They came, they pinned the pedal to the metal, and now they're gone, but not before raising tens of thousands of dollars for charity.
Dream Wheels Weekend went off without a hitch, according to organizers. Rain stayed away and the runway dry, affording 85 drivers the opportunity to surpass 300 km an hour in a safe and controlled environment.
After Race the Base events at 4 Wing, the convoy of cars drove down Highway 28 to Bonnyville for a car show at the C2. The weekend wrapped up Saturday night with a gala at the C2.
Co-chairs of the organizing committee Mike and Sal Naim praised exotic car dealer Zahir Rana for his hard work in getting drivers up to the base to raise money for charities, as well as the Canadian Forces members who helped make events on base run smoothly.
Rana thanked the drivers for making the event happen. Rana services around half the 85 registered cars that came to Race the Base at his dealership in Calgary, ZR Auto. He said his drivers were "ecstatic" to participate. Drivers came from as far as Fort McMurray, Surrey, Washington, and Phoenix.
After the first day of practice rounds Rana felt confident in his upcoming race against the CF-18 Hornet, having hit 353 km an hour on the runway. "My main concern is to beat the jet at two o'clock," he said before the match on Saturday. "I think my chances are good, but you never know."
"Just to have the life-time opportunity to be beside one, side-by-side, I think for me is happiness," said Rana. Rana's optimism unfortunately did not translate to results, as once the race began, pilot Major Travis Brassington flew past Rana's Enzo Ferrari and won. The Hornet raced six other vehicles after and won each time.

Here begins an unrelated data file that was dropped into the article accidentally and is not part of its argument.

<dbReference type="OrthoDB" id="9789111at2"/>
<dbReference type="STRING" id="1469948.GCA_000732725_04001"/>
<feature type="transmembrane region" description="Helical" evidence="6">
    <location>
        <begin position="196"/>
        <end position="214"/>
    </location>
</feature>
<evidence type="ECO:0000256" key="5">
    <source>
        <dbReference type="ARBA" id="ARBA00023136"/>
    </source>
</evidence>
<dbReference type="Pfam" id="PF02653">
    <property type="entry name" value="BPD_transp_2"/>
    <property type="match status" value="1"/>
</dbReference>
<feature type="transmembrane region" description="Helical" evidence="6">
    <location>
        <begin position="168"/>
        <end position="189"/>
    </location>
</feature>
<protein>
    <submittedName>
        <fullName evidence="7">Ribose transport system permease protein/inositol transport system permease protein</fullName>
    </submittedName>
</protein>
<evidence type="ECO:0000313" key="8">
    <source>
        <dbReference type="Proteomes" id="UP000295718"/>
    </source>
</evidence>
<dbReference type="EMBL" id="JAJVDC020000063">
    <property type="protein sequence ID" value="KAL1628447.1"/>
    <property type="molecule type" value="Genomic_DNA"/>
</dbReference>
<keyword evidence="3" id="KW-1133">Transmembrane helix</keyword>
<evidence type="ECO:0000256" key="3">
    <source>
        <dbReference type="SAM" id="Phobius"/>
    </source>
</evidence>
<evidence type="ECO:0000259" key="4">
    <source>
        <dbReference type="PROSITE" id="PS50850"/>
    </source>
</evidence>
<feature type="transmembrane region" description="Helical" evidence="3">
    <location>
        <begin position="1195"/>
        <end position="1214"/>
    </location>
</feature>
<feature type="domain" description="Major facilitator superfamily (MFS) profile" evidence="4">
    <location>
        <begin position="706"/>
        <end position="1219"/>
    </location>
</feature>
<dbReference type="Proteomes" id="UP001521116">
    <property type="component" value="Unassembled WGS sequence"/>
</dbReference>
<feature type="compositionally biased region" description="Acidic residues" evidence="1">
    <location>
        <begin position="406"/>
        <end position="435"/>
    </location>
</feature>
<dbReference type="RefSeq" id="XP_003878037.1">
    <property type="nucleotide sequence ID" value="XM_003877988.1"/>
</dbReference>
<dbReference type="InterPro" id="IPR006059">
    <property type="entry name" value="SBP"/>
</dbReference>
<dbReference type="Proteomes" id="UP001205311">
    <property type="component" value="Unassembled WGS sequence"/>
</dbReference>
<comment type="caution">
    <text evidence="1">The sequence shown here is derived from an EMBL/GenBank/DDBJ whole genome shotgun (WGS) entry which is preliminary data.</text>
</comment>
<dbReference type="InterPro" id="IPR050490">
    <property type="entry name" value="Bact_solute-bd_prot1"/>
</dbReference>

"It's awesome to see all these cars up here," said base commander Col. David Wheeler. "Even though it's one of the coldest days we've had this summer, the crowds out here are huge. We're very happy to see this happening."
He noted that Dream Wheels Weekend got off to a good start a day early with Master-Cpl. Chris Downey's Bike Night at A & W Thursday, which raised money for the Military Families Resource Centre.
Lt.-Col. Rob Carter, tasked with making events run smoothly at the base, said events at Race the Base were outstanding. "The guys have huge smiles on their faces, so we know the drivers are loving it." He added that spectators were enjoying the show and meeting some of the drivers as they drove by the spectator area after the ripping down the runway.
Scott Ruzesky, president of Rite-Way Fencing, brought his Lamborghini Gallardo to Race the Base. He explained the four-wheel drive was one reason why he chose a Lamborghini over a Ferrari. "I appreciate the safety factor," he said.
"You can't ask for a more opportune place to really test out your car for top speed," he said. "You don't have to worry about any traffic or any other interference. That's an unique opportunity and makes it something that you don't get to do everyday." He added that the width and length of the runway made it ideal for Race the Base.
After practice rounds on Friday and a few more on Saturday, Ruzesky's odometer showed a top speed of 325 km per hour.
"One of the things that you'll find with most of these car owners is that they're proud of their cars but they're also happy to share them," he said.
Drivers paid $1,500 to use the runway and another $500 if they wanted to bring a passenger, which went into the pot for the Hearts for Healthcare, Bonnyville Health Foundation, Military Families Support Society, and Breast Cancer Foundation.
"It's great to see all of this for charity, but it's also great to see that we can put on an event for the community," Wheeler said.